Several important matters related to whistleblower actions occurred toward the close of 2015, including the first instance of a director being held individually liable for retaliation, a dismissal of the Berman v. Neo@Ogilvy LLC case, and two hefty whistleblower awards. Here are the full highlights:
2015 Whistleblower Office Report Confirms Increasing Tips and Awards
On November 16, 2015, The U.S. Securities and Exchange Commission (SEC) Office of the Whistleblower recently issued its Fiscal Year 2015 annual report, which highlights the increasing number of tips received under the whistleblower program – 3,923 tips from whistleblowers in fiscal year 2015.
This represents an eight percent increase from fiscal 2014 and a 30 percent increase from the number of tips received in fiscal 2012, the program’s first full year. The report also noted that the SEC paid more than $37 million to eight whistleblowers in fiscal 2015. The report emphasized some of the more significant awards, including:
Here is a breakdown of the tips received:
The report provides some details on the individuals who have received awards since the whistleblower program’s inception:
Besides the numbers, the SEC focused on two primary whistleblower issues:
SEC Awards Whistleblower More Than $325,000
On November 4, 2015, the SEC announced an award of more than $325,000 to a former investment firm employee who provided information to the SEC that enabled the SEC enforcement staff to uncover fraudulent activity. The SEC noted that the former employee provided a detailed description of the misconduct and identified individuals behind the wrongdoing that helped the SEC bring a successful enforcement action. The SEC noted, however, that the whistleblower had unreasonably waited until after leaving the firm to report the wrongdoing, and that he could have received an even larger award had he not delayed coming forward.
No Supreme Court Writ of Certiorari for Berman v. Neo@Ogilvy LLC
As previously discussed, the United States Court of Appeals for the Second Circuit created a circuit split when it decided in Berman v. Neo@Ogilvy LLC, No. 14-4626 (2d Cir. Sept. 10, 2015) that whistleblowers need not report information to the SEC in order to seek protections under the Dodd-Frank anti-retaliation provisions. On October 14, 2015, the Second Circuit stayed the issuance of its mandate to allow the United States Supreme Court to decide whether it would take up the issue. However, on November 10, 2015, the defendants in the matter advised the Second Circuit that they would not be pursuing a writ of certiorari with the Supreme Court. Thus, the matter will be remanded to the district court for further proceedings.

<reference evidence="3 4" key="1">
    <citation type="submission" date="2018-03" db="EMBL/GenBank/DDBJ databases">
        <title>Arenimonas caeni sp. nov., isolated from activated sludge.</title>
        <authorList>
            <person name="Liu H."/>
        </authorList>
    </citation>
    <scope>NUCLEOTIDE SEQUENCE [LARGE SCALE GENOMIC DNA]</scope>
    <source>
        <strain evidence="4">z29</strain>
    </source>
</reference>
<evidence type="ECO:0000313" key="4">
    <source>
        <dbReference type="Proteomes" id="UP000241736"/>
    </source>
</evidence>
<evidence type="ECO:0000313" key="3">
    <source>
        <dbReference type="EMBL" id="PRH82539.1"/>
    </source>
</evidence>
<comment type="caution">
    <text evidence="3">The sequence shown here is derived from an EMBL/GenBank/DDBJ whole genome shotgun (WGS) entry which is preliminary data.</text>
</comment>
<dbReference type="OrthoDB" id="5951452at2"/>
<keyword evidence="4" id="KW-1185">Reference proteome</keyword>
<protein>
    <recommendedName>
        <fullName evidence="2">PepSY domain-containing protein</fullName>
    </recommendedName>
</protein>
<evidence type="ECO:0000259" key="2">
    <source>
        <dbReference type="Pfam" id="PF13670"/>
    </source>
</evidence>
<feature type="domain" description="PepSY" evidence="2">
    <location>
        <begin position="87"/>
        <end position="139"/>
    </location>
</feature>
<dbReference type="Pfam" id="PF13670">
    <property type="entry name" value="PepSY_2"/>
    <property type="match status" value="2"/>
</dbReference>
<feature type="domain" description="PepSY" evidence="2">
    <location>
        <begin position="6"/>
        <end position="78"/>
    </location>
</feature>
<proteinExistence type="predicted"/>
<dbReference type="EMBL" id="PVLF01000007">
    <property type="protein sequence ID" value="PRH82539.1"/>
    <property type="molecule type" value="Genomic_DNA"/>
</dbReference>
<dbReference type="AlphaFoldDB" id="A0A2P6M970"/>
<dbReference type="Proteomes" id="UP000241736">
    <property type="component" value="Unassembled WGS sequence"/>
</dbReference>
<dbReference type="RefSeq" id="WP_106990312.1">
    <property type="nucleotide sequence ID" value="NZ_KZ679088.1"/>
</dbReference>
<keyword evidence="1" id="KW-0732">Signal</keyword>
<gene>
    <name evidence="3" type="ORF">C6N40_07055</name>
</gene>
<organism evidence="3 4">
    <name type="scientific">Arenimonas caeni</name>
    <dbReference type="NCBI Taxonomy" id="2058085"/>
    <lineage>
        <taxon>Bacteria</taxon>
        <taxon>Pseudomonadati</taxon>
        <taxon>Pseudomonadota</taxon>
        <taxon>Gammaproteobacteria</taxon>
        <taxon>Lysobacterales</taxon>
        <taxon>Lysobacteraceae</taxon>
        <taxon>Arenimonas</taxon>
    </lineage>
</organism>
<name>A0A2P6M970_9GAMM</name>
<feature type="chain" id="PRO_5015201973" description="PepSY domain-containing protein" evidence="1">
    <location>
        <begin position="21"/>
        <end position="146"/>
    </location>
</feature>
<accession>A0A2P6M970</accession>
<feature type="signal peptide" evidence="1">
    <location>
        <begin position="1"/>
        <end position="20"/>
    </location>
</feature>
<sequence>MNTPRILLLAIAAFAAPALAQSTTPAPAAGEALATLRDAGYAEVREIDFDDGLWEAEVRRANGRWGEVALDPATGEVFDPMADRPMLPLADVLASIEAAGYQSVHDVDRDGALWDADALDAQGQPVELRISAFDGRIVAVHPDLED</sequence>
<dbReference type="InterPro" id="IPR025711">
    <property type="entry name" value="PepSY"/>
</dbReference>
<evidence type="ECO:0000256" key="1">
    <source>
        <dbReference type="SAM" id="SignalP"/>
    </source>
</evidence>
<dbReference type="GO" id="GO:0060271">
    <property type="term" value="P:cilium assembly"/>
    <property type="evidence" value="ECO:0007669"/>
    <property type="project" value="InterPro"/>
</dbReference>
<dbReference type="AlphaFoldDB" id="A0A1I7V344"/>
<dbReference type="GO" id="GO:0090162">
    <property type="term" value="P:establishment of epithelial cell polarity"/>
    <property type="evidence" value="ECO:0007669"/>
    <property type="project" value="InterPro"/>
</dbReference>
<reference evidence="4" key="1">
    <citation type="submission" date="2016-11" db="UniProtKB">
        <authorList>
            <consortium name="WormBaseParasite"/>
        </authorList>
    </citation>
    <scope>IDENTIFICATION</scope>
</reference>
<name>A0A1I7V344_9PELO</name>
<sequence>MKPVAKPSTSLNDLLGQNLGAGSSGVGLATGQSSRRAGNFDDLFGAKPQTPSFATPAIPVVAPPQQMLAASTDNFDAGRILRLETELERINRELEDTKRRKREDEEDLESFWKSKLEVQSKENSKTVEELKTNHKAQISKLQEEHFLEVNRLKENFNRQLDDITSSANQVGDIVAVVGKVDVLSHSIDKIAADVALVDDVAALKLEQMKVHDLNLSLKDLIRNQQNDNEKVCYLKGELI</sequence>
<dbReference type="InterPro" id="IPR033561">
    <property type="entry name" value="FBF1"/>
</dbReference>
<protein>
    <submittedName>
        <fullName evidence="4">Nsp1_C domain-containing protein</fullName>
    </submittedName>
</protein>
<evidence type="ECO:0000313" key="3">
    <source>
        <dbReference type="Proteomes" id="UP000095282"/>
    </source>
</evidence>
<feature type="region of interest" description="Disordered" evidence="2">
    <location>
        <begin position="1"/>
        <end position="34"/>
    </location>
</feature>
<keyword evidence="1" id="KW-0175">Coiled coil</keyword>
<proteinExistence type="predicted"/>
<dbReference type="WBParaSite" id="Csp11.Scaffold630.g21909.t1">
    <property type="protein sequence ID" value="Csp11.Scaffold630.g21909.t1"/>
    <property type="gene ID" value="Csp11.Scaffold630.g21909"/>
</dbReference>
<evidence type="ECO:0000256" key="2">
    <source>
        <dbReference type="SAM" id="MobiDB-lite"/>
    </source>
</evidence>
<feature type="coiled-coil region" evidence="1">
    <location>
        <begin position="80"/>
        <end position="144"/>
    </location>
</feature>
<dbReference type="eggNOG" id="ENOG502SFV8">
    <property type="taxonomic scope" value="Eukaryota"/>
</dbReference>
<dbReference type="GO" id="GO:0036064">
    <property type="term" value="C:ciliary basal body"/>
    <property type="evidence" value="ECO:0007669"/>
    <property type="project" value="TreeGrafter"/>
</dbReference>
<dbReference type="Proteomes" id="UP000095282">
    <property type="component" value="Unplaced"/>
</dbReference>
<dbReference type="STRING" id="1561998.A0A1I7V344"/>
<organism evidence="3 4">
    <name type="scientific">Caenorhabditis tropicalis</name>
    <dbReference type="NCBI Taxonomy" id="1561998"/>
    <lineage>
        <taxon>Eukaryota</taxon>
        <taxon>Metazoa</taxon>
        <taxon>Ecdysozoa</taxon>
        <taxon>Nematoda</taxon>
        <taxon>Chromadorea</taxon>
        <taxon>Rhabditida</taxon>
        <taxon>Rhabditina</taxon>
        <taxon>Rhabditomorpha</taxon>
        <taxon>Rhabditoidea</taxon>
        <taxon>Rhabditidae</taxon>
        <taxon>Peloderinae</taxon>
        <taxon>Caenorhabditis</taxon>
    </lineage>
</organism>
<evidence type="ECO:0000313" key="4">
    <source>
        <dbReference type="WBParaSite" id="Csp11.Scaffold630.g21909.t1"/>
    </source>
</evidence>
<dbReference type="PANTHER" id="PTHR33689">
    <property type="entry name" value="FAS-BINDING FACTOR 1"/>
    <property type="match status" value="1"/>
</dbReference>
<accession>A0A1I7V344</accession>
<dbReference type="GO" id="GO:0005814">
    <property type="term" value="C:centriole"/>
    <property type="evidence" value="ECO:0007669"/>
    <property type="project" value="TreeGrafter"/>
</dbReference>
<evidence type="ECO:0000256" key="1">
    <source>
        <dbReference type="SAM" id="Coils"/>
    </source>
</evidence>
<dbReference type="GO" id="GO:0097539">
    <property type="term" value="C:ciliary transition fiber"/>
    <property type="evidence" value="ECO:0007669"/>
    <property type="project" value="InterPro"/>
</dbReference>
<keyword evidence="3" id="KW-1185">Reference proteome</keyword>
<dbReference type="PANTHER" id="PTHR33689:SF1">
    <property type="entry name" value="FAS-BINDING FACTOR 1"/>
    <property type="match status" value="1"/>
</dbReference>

Plaintiffs May Sue Individual Directors for Violation of Whistleblower Retaliation Provisions
In a matter of first impression, the court in Wadler v. Bio-Rad Laboratories, Inc., 2015 U.S. Dist. LEXIS 144468 (N.D. Cal. October 23, 2015), ruled that directors who take retaliatory actions against a whistleblowing employee are subject to individual liability under the Sarbanes-Oxley Act of 2002 (SOX) and Dodd-Frank whistleblower provisions. In Wadler, Bio-Rad’s former general counsel sued Bio-Rad and members of its board of directors, alleging that he had been terminated in retaliation for investigating and reporting to senior management possible violations of the Foreign Corrupt Practices Act. Wadler contended that the decision to terminate him had been made by the full board and that certain board members had known that he had reported the alleged misconduct to his supervisors and others with investigative authority. The defendants sought to dismiss, arguing that neither SOX, nor Dodd-Frank, permit directors to be held personally liable for retaliation against whistleblowers.
With respect to Section 1514A of SOX, the court said the issue turned on whether the prohibition of retaliation by an “agent” of a public company included directors. The court concluded that the meaning of the word “agent” in the statute was ambiguous and sought to divine legislative intent. The court rejected the defendants’ argument that Congress had intended to exclude directors from individual liability. Ultimately, however, the court concluded that the SOX claims against the individual defendants other than the CEO were untimely because the plaintiff’s original administrative complaint to the U.S. Department of Labor did not provide those board members adequate notice that they would be sued in federal court.